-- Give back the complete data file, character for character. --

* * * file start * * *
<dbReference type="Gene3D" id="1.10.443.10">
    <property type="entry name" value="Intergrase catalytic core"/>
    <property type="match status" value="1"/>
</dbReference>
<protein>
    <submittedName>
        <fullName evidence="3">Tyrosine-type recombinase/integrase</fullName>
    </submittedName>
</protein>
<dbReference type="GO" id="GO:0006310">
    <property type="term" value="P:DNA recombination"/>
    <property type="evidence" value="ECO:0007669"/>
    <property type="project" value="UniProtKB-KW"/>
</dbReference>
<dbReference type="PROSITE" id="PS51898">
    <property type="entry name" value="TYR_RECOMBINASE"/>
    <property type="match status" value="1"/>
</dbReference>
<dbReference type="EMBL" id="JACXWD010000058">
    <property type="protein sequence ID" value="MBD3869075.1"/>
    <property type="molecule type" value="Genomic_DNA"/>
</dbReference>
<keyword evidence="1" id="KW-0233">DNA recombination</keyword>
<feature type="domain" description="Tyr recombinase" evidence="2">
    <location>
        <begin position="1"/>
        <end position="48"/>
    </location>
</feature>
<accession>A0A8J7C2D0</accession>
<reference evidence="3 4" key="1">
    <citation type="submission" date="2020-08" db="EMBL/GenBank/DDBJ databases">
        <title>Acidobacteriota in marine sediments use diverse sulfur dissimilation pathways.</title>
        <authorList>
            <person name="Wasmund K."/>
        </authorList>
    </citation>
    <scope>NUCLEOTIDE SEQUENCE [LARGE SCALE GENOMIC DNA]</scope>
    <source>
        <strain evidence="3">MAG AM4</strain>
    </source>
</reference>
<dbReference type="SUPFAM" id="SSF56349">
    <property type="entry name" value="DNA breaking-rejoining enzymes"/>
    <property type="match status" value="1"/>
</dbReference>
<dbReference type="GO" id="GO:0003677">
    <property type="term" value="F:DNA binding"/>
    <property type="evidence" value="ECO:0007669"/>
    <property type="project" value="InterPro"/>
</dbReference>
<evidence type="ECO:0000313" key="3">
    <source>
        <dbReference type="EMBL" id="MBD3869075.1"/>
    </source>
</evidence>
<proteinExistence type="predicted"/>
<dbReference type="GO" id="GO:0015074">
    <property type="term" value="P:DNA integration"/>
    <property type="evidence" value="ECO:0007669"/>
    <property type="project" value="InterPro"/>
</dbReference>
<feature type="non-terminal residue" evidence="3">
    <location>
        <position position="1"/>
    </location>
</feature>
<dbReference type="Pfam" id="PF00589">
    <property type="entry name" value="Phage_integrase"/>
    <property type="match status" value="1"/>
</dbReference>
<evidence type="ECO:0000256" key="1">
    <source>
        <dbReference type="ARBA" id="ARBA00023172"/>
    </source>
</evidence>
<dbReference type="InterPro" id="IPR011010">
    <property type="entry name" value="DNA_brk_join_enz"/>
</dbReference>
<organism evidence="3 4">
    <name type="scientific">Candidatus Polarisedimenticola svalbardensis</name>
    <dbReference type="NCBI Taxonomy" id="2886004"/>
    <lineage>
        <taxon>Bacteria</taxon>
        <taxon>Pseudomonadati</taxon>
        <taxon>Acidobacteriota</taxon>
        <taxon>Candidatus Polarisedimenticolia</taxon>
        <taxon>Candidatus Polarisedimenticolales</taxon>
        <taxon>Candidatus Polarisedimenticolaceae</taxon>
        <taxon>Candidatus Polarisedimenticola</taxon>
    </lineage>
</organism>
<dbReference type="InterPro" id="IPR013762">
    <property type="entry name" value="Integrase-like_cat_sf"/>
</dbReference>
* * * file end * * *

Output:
<dbReference type="Gene3D" id="1.10.443.10">
    <property type="entry name" value="Intergrase catalytic core"/>
    <property type="match status" value="1"/>
</dbReference>
<protein>
    <submittedName>
        <fullName evidence="3">Tyrosine-type recombinase/integrase</fullName>
    </submittedName>
</protein>
<dbReference type="GO" id="GO:0006310">
    <property type="term" value="P:DNA recombination"/>
    <property type="evidence" value="ECO:0007669"/>
    <property type="project" value="UniProtKB-KW"/>
</dbReference>
<dbReference type="PROSITE" id="PS51898">
    <property type="entry name" value="TYR_RECOMBINASE"/>
    <property type="match status" value="1"/>
</dbReference>
<dbReference type="EMBL" id="JACXWD010000058">
    <property type="protein sequence ID" value="MBD3869075.1"/>
    <property type="molecule type" value="Genomic_DNA"/>
</dbReference>
<keyword evidence="1" id="KW-0233">DNA recombination</keyword>
<feature type="domain" description="Tyr recombinase" evidence="2">
    <location>
        <begin position="1"/>
        <end position="48"/>
    </location>
</feature>
<accession>A0A8J7C2D0</accession>
<reference evidence="3 4" key="1">
    <citation type="submission" date="2020-08" db="EMBL/GenBank/DDBJ databases">
        <title>Acidobacteriota in marine sediments use diverse sulfur dissimilation pathways.</title>
        <authorList>
            <person name="Wasmund K."/>
        </authorList>
    </citation>
    <scope>NUCLEOTIDE SEQUENCE [LARGE SCALE GENOMIC DNA]</scope>
    <source>
        <strain evidence="3">MAG AM4</strain>
    </source>
</reference>
<dbReference type="SUPFAM" id="SSF56349">
    <property type="entry name" value="DNA breaking-rejoining enzymes"/>
    <property type="match status" value="1"/>
</dbReference>
<dbReference type="GO" id="GO:0003677">
    <property type="term" value="F:DNA binding"/>
    <property type="evidence" value="ECO:0007669"/>
    <property type="project" value="InterPro"/>
</dbReference>
<evidence type="ECO:0000313" key="3">
    <source>
        <dbReference type="EMBL" id="MBD3869075.1"/>
    </source>
</evidence>
<proteinExistence type="predicted"/>
<dbReference type="GO" id="GO:0015074">
    <property type="term" value="P:DNA integration"/>
    <property type="evidence" value="ECO:0007669"/>
    <property type="project" value="InterPro"/>
</dbReference>
<feature type="non-terminal residue" evidence="3">
    <location>
        <position position="1"/>
    </location>
</feature>
<dbReference type="Pfam" id="PF00589">
    <property type="entry name" value="Phage_integrase"/>
    <property type="match status" value="1"/>
</dbReference>
<evidence type="ECO:0000256" key="1">
    <source>
        <dbReference type="ARBA" id="ARBA00023172"/>
    </source>
</evidence>
<dbReference type="InterPro" id="IPR011010">
    <property type="entry name" value="DNA_brk_join_enz"/>
</dbReference>
<organism evidence="3 4">
    <name type="scientific">Candidatus Polarisedimenticola svalbardensis</name>
    <dbReference type="NCBI Taxonomy" id="2886004"/>
    <lineage>
        <taxon>Bacteria</taxon>
        <taxon>Pseudomonadati</taxon>
        <taxon>Acidobacteriota</taxon>
        <taxon>Candidatus Polarisedimenticolia</taxon>
        <taxon>Candidatus Polarisedimenticolales</taxon>
        <taxon>Candidatus Polarisedimenticolaceae</taxon>
        <taxon>Candidatus Polarisedimenticola</taxon>
    </lineage>
</organism>
<dbReference type="InterPro" id="IPR013762">
    <property type="entry name" value="Integrase-like_cat_sf"/>
</dbReference>